How can we create an environment that grows these behaviors throughout the organization?
- Ground the organization in the need for inclusion. As with any shift in culture, the purpose of that culture change must tie to business objectives. Failure to make that connection risks the effort being labeled an “add-on” or something created to appease a certain segment. Understand the power of inclusion and convey that to stakeholders.
- Education. Be intentional about providing resources that help the workforce continue to learn.
- Measure. What gets measured gets done. “Inclusion measurement” is a growing field where the most evolved resources incorporate the latest AI tools.
- Create opportunities to connect.
Creating inclusion within some communities is easier than others because connections may exist naturally with some people and not with others. The more connections throughout the workforce, the higher levels of inclusion. So, how do we connect?
Seven Pillars of Friendship (Connection)
Robin Dunbar, Professor of Evolutionary Psychology at the University of Oxford, identifies seven Pillars of Friendship. Dr. Dunbar discovered these pillars while studying the nature of friendship. It’s not a leap to apply these pillars to the work environment. Note how these pillars come into play with our closest work colleagues.
- Sharing the same language, dialect and slang. Even within languages, there can be significant differences in accent that can indicate region, education, class and social status.
- Musical tastes. I’m taking the liberty of expanding this pillar to include all of the arts. Visual arts and movie preferences can create bonding opportunities.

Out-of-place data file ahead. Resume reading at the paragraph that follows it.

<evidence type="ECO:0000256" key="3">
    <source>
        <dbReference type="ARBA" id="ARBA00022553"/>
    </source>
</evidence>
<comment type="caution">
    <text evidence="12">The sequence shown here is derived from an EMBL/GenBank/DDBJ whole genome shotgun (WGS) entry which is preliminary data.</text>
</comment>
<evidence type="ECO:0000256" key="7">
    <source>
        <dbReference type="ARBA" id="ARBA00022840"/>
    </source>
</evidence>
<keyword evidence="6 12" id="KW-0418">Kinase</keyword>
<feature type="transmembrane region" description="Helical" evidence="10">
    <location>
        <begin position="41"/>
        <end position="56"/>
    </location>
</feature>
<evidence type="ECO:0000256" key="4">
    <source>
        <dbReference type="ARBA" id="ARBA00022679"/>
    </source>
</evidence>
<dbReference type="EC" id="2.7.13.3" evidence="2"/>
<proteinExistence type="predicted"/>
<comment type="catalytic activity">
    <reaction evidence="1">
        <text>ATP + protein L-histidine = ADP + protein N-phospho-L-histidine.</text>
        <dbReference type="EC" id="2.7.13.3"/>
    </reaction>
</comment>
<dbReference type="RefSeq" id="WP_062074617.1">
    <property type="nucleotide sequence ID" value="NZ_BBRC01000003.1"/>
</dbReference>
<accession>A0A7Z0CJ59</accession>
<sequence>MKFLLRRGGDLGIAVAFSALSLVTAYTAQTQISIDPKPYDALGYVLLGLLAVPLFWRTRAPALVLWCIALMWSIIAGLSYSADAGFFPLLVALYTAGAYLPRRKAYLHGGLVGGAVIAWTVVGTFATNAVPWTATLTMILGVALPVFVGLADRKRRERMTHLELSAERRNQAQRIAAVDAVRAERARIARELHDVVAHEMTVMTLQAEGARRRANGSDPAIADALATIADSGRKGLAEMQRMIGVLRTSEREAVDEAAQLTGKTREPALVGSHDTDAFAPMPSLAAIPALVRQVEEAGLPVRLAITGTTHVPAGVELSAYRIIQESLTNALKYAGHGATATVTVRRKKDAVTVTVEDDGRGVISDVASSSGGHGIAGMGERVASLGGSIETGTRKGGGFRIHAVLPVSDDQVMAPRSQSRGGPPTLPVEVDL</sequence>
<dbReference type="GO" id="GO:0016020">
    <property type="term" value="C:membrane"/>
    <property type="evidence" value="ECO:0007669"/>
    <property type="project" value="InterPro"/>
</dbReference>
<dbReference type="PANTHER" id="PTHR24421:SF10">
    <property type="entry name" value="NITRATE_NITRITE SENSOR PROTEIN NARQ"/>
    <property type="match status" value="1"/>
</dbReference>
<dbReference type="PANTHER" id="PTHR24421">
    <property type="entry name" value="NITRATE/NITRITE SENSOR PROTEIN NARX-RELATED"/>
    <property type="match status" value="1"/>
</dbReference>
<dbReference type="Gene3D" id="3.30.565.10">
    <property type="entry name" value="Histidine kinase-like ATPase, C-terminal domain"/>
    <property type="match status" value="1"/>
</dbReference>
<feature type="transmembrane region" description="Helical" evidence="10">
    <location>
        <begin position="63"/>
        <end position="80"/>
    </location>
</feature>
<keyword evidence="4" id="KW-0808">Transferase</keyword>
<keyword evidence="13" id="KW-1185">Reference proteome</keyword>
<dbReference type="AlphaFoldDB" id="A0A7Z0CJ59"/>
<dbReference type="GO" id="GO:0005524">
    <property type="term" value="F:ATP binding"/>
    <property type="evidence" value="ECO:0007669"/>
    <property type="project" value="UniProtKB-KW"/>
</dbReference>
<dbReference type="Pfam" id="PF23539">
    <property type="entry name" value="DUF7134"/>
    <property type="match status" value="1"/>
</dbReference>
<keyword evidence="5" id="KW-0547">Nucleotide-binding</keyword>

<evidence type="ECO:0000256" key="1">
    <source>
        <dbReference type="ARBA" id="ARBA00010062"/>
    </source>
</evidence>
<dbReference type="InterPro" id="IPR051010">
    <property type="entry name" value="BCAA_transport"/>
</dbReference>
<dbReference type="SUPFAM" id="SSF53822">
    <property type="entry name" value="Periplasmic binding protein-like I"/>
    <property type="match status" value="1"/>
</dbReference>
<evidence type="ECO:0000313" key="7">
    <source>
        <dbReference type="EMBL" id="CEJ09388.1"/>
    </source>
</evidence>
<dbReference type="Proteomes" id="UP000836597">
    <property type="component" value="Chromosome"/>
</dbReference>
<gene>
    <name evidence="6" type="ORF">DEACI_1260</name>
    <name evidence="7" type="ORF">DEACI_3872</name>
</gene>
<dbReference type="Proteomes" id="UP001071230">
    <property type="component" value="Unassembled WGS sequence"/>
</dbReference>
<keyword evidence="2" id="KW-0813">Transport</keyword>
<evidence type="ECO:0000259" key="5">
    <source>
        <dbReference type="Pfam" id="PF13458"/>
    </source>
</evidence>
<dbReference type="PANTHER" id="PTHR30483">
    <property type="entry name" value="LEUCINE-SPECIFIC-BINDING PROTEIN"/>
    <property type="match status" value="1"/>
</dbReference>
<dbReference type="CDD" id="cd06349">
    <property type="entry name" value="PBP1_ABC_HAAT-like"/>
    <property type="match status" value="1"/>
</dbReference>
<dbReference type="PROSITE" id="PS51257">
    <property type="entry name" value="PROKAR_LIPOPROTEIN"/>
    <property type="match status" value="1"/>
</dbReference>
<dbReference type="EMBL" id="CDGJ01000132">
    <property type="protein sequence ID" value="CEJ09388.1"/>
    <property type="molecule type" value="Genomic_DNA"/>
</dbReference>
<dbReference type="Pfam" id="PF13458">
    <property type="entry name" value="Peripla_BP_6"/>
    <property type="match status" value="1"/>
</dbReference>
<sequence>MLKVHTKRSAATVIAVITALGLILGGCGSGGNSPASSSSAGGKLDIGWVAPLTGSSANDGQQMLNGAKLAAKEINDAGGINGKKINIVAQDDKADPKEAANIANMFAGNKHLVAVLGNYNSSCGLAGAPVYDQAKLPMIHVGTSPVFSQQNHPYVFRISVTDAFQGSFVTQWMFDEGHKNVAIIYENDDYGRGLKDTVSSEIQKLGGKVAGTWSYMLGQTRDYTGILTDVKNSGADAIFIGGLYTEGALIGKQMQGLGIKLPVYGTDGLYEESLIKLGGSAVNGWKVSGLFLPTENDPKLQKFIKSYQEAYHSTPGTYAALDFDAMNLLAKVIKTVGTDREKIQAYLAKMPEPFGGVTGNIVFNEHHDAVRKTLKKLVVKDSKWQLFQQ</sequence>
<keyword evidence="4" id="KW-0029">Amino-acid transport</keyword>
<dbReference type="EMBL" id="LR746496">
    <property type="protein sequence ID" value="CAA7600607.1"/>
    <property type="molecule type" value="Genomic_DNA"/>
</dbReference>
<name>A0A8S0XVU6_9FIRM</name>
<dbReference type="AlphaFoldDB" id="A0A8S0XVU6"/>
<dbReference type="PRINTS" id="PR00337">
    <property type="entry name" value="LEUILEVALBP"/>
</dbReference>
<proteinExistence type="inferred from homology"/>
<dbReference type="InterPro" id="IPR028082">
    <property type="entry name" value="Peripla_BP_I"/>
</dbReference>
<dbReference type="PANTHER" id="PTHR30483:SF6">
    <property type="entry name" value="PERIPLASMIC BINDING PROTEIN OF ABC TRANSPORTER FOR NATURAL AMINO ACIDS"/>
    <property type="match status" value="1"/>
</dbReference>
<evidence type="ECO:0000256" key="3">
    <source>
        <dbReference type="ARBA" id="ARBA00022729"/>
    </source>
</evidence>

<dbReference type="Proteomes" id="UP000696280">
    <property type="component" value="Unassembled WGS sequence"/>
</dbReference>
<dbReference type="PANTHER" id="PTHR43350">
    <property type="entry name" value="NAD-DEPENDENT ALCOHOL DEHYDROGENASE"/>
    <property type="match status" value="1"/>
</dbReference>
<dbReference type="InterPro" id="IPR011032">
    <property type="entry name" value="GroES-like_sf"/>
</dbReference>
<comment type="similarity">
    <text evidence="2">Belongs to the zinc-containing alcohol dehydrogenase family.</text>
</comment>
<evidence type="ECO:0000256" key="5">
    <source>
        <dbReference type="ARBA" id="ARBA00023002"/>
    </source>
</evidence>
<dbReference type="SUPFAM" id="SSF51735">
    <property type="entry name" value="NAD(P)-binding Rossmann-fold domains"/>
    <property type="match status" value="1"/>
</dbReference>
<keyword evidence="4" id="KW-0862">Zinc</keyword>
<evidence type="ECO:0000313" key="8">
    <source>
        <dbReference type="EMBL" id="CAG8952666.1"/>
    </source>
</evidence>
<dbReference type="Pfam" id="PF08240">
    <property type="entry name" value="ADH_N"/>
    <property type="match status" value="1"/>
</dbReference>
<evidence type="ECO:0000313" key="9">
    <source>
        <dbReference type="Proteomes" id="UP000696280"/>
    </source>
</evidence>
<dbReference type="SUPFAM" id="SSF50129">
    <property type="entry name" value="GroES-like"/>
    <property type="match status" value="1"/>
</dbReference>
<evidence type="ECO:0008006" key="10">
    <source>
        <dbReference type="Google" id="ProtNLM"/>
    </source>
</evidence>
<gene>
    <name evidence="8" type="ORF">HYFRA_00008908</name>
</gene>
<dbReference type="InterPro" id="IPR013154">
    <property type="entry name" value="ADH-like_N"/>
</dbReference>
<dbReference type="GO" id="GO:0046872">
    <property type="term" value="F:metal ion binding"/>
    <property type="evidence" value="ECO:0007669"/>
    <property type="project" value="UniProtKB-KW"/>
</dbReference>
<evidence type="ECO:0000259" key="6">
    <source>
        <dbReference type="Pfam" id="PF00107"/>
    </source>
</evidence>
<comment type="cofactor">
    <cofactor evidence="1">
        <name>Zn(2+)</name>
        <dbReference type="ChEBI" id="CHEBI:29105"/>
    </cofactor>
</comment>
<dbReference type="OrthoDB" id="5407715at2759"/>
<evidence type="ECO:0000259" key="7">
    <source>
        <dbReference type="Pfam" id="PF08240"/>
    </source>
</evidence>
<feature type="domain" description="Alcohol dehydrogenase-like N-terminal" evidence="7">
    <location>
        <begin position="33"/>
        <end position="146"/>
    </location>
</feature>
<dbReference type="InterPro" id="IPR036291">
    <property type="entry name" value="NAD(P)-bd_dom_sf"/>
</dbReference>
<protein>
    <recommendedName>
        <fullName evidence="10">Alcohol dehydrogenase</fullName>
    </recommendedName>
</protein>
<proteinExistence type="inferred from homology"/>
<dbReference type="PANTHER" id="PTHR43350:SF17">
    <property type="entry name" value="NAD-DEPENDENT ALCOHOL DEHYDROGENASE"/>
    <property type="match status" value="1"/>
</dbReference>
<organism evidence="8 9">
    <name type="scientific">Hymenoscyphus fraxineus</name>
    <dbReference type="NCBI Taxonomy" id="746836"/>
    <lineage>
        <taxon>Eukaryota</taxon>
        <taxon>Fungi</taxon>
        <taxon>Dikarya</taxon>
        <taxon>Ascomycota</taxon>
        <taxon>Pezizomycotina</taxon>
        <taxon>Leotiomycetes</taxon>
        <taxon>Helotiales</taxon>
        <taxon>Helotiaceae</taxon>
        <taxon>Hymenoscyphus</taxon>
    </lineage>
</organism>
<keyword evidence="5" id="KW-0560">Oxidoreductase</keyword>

- Educational trajectory. Because educational trajectory is often a precursor to career path, education plays a major role in establishing our networks.
- Growing up in the same location. This clearly impacts the language pillar but can also influence musical tastes.
- Hobbies and interests. Similar tastes in hobbies can create opportunities to bond outside of the work environment and can extend informal relationships into formal relationships and career opportunities.
- Similar moral and political and religious views. While, for the most part, political and religious discussions are avoided in the workplace, misalignment of these views can inhibit the creation of inclusive cultures for those that do not share a majority view.
- Musical tastes. While not typically the basis for violent disagreement, similar tastes can form a connection point.
- Sense of humor. Everyone laughs in the same language. It’s a great place to begin the connection.
Some of these pillars are organic. They are a function of where we grew up and what we were exposed to; others can be developed. Where there is difficulty connecting, take note of which pillars are naturally present and which ones may be leveraged to build sustainable connections. While the pillars may come more naturally to people who are similar, we need to be intentional in building connections with colleagues who come from very different backgrounds. Be curious about the backgrounds of others. Don’t assume that because someone shares the same ethnicity or gender as you that they are the same across all other dimensions. Seek to draw out and learn from their unique perspectives.
For those struggling with the importance of inclusion, recall a time when you were not included and how that impacted your psyche, your ability to be your best, and then multiply that against the size of your workforce. An inclusive workplace is a competitive advantage and impacts employees across the employee life cycle, affecting attraction, development and attrition. Being intentional about creating an inclusive environment benefits all employees and is accretive to your bottom line.
Lee Jourdan is Chevron’s former global chief diversity and inclusion officer and former vice president commercial and business development for Chevron’s IndoAsia and Asia South business units. He has been published by The Harvard Business Review, Washington Post, and interviewed by SHRM and Pulitzer Prize winner Daniel Yergin on DEI. Jourdan is co-author of From Shoeshine to Star Wars and was recognized by Business Insider in 2020 as one of 100 people transforming business in North America. Today, he is a director on the boards of PROS Holdings (NYSE: PRO) and the nonprofit SEARCH Homeless Services, an advisory board member at Pulsely Inc., and Ally Energy, and a special advisor to FTI Consulting, author and keynote speaker.